In “Subprime Carbon: Environmentalists Warn About the Next Big Bubble” the Wall Street Journal suggests that “one possible side effect of the financial-market fallout and concerns about more toxic assets” is “growing support for a straight carbon tax, rather than a complicated cap-and-trade plan.”
Once we get the “economic externalities” of fossil fuels somewhat accounted for in the marketplace that everyone participates in, we will start making real progress. Rather than supporting Waxman Markey’s politically created markets in which only specialized elites can play, truly effective policy would be simple, understandable and implemented in a manner that is very direct and clear in the normal economy that everyone makes transactions within. A straight forward carbon tax is the most effective and efficient way to do that.
Waxman Markey will massively increase costs of electricity and other major carbon emitting processes, but instead of providing a mechanism for average people to cover those costs, the benefits are all being handed to the carbon polluters for free. What single policy could more effectively turn citizens and voters away from trusting anything labeled with an environmental agenda in the future? It is insanity.
Despite the rhetoric, Cap and trade is not market driven policy, won’t reduce carbon emission and will never create what any real alternative solutions to carbon emission actually need to be successful – predictability in the market place.
Unfortunately, it seems that Simon Johnson, the former Chief Economist of the International Monetary Fund may be right in his Atlantic article, “The Quite Coup”, regarding who is really running both political parties of our government these days. But clearly Sen. Dick Durbin (D-Ill is exaggerating when he is widely quoted saying “The banks — hard to believe in a time when we’re facing a banking crisis that many of the banks created — are still the most powerful lobby on Capitol Hill. And they frankly own the place”. Clearly the banks don’t own Congress outright. The utilities and oil companies still have significant ownership and control of our government.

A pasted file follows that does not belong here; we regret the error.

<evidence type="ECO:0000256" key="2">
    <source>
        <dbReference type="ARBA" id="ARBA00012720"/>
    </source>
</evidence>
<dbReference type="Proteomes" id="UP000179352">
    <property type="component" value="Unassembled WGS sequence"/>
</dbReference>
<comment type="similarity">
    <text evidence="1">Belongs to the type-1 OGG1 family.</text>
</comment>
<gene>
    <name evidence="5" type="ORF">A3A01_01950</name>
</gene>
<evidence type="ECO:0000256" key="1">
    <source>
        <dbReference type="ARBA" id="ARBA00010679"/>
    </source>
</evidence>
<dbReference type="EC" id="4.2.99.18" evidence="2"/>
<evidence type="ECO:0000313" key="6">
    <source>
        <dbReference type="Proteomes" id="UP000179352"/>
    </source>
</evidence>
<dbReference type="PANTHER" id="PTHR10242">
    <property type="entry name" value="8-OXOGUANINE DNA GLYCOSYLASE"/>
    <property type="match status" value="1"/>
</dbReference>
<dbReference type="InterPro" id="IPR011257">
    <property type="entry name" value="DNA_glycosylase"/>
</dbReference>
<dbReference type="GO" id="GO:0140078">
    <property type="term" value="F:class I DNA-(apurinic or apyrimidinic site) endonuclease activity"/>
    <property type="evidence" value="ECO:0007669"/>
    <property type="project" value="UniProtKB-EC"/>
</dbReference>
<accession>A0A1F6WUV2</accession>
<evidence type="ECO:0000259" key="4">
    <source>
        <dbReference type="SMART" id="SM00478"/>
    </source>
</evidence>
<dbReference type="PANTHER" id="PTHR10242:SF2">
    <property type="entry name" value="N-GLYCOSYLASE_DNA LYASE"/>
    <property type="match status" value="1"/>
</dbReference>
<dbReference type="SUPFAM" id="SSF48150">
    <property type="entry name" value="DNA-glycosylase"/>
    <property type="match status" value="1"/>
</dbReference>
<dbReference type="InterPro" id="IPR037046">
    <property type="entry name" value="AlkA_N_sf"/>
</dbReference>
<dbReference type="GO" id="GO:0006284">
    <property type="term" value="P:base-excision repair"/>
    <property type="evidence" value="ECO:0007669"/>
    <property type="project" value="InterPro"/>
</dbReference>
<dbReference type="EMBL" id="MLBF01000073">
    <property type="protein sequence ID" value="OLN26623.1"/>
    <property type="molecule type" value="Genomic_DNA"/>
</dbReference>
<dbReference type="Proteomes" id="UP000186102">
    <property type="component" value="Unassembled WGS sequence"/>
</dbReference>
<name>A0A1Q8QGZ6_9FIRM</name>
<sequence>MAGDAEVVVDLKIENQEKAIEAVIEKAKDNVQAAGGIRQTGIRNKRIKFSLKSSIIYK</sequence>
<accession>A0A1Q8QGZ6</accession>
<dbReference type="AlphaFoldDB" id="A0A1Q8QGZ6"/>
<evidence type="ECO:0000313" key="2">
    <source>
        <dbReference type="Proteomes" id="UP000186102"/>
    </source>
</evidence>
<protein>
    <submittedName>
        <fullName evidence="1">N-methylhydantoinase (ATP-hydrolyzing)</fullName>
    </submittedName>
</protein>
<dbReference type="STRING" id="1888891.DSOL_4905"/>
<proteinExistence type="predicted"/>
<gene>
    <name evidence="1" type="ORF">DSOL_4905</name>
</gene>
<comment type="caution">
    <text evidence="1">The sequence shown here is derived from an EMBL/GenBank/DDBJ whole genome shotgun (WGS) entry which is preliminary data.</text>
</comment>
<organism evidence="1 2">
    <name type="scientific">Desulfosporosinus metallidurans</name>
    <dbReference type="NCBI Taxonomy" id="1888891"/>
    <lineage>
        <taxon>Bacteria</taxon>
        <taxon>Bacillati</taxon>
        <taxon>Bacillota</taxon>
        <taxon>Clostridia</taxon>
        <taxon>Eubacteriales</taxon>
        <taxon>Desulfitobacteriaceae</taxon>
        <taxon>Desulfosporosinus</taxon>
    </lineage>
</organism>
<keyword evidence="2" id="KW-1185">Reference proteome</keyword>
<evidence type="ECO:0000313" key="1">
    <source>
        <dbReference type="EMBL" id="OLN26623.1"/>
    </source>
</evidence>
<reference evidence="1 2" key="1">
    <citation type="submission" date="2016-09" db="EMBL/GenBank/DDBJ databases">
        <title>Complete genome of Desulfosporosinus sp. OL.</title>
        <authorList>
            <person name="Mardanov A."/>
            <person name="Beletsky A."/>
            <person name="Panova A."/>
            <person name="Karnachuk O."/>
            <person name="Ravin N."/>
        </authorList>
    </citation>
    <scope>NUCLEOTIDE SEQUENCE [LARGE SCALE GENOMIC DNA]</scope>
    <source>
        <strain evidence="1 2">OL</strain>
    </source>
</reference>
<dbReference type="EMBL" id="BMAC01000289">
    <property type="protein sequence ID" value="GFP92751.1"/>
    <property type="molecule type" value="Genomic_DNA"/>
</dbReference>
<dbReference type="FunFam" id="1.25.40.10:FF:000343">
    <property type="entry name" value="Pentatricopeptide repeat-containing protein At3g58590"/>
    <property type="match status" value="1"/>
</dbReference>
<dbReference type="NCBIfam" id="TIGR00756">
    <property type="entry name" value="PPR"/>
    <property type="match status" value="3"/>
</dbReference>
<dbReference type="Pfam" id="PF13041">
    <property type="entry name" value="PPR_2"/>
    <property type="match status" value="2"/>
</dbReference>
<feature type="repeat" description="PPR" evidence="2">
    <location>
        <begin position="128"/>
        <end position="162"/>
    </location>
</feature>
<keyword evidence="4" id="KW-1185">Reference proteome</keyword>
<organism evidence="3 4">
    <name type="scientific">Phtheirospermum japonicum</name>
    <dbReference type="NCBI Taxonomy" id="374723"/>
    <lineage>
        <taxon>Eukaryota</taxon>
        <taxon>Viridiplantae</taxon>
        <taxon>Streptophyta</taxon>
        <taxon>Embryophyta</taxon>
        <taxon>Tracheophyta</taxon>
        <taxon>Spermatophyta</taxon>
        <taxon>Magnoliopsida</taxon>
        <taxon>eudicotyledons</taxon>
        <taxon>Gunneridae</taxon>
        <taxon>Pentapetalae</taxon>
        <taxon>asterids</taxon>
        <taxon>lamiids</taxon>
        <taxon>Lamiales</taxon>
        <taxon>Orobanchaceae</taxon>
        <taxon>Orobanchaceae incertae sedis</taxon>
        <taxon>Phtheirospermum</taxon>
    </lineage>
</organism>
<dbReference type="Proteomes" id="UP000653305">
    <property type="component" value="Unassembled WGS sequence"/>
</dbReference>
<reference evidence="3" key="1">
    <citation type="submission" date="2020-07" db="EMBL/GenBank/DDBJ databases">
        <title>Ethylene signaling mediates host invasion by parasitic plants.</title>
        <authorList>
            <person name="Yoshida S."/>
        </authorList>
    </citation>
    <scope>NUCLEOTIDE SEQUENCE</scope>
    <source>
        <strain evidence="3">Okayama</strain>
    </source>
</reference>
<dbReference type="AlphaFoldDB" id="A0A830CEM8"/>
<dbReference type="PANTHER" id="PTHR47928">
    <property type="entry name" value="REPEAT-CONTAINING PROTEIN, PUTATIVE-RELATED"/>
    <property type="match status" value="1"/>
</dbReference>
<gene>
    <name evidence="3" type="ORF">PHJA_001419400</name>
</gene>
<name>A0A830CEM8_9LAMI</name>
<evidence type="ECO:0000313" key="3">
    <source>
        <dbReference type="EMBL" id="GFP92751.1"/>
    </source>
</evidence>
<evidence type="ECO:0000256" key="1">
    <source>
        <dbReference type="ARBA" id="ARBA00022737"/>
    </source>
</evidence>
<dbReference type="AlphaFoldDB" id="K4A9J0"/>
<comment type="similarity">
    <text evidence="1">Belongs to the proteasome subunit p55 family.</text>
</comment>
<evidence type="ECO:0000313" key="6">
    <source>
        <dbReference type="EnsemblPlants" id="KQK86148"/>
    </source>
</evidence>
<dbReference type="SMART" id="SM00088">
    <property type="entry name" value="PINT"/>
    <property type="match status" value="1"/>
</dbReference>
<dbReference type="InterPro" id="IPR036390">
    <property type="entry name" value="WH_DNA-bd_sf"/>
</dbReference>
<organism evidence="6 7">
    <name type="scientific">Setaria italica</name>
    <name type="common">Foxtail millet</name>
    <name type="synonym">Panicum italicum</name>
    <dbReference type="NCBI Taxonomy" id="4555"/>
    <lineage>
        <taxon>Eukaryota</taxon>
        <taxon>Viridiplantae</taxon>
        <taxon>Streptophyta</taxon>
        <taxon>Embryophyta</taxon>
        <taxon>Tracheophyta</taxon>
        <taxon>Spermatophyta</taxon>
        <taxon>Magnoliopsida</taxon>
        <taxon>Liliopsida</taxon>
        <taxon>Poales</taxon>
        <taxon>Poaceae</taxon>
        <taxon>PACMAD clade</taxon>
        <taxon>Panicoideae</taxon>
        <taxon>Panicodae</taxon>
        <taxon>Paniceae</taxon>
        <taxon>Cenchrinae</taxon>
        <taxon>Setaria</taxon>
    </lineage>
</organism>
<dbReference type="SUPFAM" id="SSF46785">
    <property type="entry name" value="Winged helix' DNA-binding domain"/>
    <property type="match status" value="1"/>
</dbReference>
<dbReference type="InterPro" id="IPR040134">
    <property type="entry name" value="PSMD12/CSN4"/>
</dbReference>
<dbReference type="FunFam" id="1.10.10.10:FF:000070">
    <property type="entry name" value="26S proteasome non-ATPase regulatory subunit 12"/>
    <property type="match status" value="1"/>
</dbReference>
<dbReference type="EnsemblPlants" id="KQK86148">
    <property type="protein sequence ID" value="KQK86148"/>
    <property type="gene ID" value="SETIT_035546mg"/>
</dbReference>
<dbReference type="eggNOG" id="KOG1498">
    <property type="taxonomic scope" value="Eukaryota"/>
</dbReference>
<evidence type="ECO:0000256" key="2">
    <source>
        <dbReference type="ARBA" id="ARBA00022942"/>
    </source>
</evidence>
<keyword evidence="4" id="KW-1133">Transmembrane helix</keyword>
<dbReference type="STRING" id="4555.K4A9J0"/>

In a recent blog post entitled Then and Now, Harvard’s Greg Mankiw points out very conflicting realities:
Barack Obama and Joe Biden’s cap-and-trade system will require all pollution credits to be auctioned. A 100 percent auction ensures that all large corporate polluters pay for every ton of emissions they release, rather than giving these emission rights away for free to coal and oil companies.
Under the House bill, only 15% of the emission permits will be auctioned initially. The rest of the permits will be given away — 2% to oil refiners, 5% to free-standing “merchant” coal plants, 9% to regulated natural-gas distributors, and so on.”
Mankiw then goes on to ask: “So, Mr President, the bill now being considered in Congress is in direct contradiction to your campaign pledge. Will you now please stand up for principle and issue a veto threat?”
Instead of defending their very clear and sensible positions of only a couple months ago, President Obama and Vice President Biden both praised the passage of Waxman Markey by the House Energy and Environment Committee.
If Congress and the President are not willing to stand up for principle and real solutions, then the rest of us have to demand they do.
Perhaps the main reason we should all support solutions that actually make sense is because citizens nationwide are becoming increasingly skeptical and cynical about government as a solution to anything at all. Anyone with doubts about that should just look at the results of the recent ballot initiatives in California. If we allow completely ineffective carbon legislation like the Waxman Markey bill to pass, that is really just another massive handout to Wall Street and other corporate political campaign contributors, it could be decades before voters allow Congress to attempt to do anything useful about all the problems associated with our fossil fuel addiction.
These issues are too important to settle for a feel good, green wash, ineffective pretense of a solution. Now is the time for the environmental and clean energy communities to unite with the general business community around a real solution far less subject to corruption.
Let’s find the courage to regain both our practicality and our idealism. Lets support something that not only makes environmental sense but also makes economic sense. Let’s demand Congress provide a real solution rather than selling out to the oligarchs that Simon Johnson describes. Their lobbyists are being very well served. Its time we all call our congressional representatives and senators and demand our voices be heard.
Lets demand very predictable and dependable higher levels of carbon taxes on those that should be taxed more rather than giving them massive corporate welfare. And lets demand real reductions in employment taxes to help put regular people back to work and help them pay for the increased costs of living that any meaningful carbon solution must inevitably entail.
Anyone actually paying attention knows it is past time to dump Waxman Markey and demand a real solution. Let’s join a very broad politically and economically sensible consensus and unite behind demanding passage of H.R. 2380 “The Raise Wages, Cut Carbon Act of 2009”.